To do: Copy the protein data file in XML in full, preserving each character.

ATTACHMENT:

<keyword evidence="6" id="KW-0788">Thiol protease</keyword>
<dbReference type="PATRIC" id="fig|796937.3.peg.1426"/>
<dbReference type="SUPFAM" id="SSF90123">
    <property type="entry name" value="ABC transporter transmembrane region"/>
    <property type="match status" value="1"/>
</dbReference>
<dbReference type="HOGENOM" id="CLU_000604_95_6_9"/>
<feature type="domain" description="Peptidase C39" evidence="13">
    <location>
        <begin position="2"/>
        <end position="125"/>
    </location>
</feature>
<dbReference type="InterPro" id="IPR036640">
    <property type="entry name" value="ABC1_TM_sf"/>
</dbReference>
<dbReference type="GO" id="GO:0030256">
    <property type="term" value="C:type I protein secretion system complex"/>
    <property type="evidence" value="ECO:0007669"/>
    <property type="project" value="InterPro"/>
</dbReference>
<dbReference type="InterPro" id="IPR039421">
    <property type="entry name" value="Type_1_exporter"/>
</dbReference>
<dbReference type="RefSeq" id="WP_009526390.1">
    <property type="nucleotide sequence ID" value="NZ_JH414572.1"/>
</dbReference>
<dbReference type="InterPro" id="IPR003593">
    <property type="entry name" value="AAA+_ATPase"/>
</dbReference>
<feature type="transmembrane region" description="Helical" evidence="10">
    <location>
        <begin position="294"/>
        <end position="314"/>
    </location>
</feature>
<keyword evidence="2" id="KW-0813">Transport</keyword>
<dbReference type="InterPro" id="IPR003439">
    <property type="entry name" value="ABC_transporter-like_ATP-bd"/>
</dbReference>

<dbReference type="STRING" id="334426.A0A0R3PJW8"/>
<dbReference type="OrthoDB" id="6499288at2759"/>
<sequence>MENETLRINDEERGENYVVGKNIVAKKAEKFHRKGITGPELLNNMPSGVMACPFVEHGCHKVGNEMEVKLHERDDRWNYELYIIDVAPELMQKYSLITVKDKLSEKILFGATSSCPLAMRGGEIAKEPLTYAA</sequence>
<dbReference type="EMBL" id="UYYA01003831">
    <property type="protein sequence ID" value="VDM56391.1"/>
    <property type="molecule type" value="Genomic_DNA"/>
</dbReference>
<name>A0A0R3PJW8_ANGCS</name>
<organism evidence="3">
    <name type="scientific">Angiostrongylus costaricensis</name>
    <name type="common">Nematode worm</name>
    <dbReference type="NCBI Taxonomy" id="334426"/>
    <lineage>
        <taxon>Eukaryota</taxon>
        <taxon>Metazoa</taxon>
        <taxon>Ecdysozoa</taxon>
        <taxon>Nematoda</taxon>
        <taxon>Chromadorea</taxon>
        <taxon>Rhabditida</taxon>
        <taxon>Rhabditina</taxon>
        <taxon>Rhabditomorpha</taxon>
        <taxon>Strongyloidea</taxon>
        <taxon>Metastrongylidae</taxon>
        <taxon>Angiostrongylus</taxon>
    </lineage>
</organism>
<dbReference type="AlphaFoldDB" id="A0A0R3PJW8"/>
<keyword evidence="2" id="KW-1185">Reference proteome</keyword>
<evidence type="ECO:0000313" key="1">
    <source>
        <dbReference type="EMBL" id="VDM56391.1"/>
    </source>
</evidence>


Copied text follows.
<keyword evidence="6" id="KW-0788">Thiol protease</keyword>
<dbReference type="PATRIC" id="fig|796937.3.peg.1426"/>
<dbReference type="SUPFAM" id="SSF90123">
    <property type="entry name" value="ABC transporter transmembrane region"/>
    <property type="match status" value="1"/>
</dbReference>
<dbReference type="HOGENOM" id="CLU_000604_95_6_9"/>
<feature type="domain" description="Peptidase C39" evidence="13">
    <location>
        <begin position="2"/>
        <end position="125"/>
    </location>
</feature>
<dbReference type="InterPro" id="IPR036640">
    <property type="entry name" value="ABC1_TM_sf"/>
</dbReference>
<dbReference type="GO" id="GO:0030256">
    <property type="term" value="C:type I protein secretion system complex"/>
    <property type="evidence" value="ECO:0007669"/>
    <property type="project" value="InterPro"/>
</dbReference>
<dbReference type="InterPro" id="IPR039421">
    <property type="entry name" value="Type_1_exporter"/>
</dbReference>
<dbReference type="RefSeq" id="WP_009526390.1">
    <property type="nucleotide sequence ID" value="NZ_JH414572.1"/>
</dbReference>
<dbReference type="InterPro" id="IPR003593">
    <property type="entry name" value="AAA+_ATPase"/>
</dbReference>
<feature type="transmembrane region" description="Helical" evidence="10">
    <location>
        <begin position="294"/>
        <end position="314"/>
    </location>
</feature>
<keyword evidence="2" id="KW-0813">Transport</keyword>
<dbReference type="InterPro" id="IPR003439">
    <property type="entry name" value="ABC_transporter-like_ATP-bd"/>
</dbReference>

<dbReference type="STRING" id="334426.A0A0R3PJW8"/>
<dbReference type="OrthoDB" id="6499288at2759"/>
<sequence>MENETLRINDEERGENYVVGKNIVAKKAEKFHRKGITGPELLNNMPSGVMACPFVEHGCHKVGNEMEVKLHERDDRWNYELYIIDVAPELMQKYSLITVKDKLSEKILFGATSSCPLAMRGGEIAKEPLTYAA</sequence>
<dbReference type="EMBL" id="UYYA01003831">
    <property type="protein sequence ID" value="VDM56391.1"/>
    <property type="molecule type" value="Genomic_DNA"/>
</dbReference>
<name>A0A0R3PJW8_ANGCS</name>
<organism evidence="3">
    <name type="scientific">Angiostrongylus costaricensis</name>
    <name type="common">Nematode worm</name>
    <dbReference type="NCBI Taxonomy" id="334426"/>
    <lineage>
        <taxon>Eukaryota</taxon>
        <taxon>Metazoa</taxon>
        <taxon>Ecdysozoa</taxon>
        <taxon>Nematoda</taxon>
        <taxon>Chromadorea</taxon>
        <taxon>Rhabditida</taxon>
        <taxon>Rhabditina</taxon>
        <taxon>Rhabditomorpha</taxon>
        <taxon>Strongyloidea</taxon>
        <taxon>Metastrongylidae</taxon>
        <taxon>Angiostrongylus</taxon>
    </lineage>
</organism>
<dbReference type="AlphaFoldDB" id="A0A0R3PJW8"/>
<keyword evidence="2" id="KW-1185">Reference proteome</keyword>
<evidence type="ECO:0000313" key="1">
    <source>
        <dbReference type="EMBL" id="VDM56391.1"/>
    </source>
</evidence>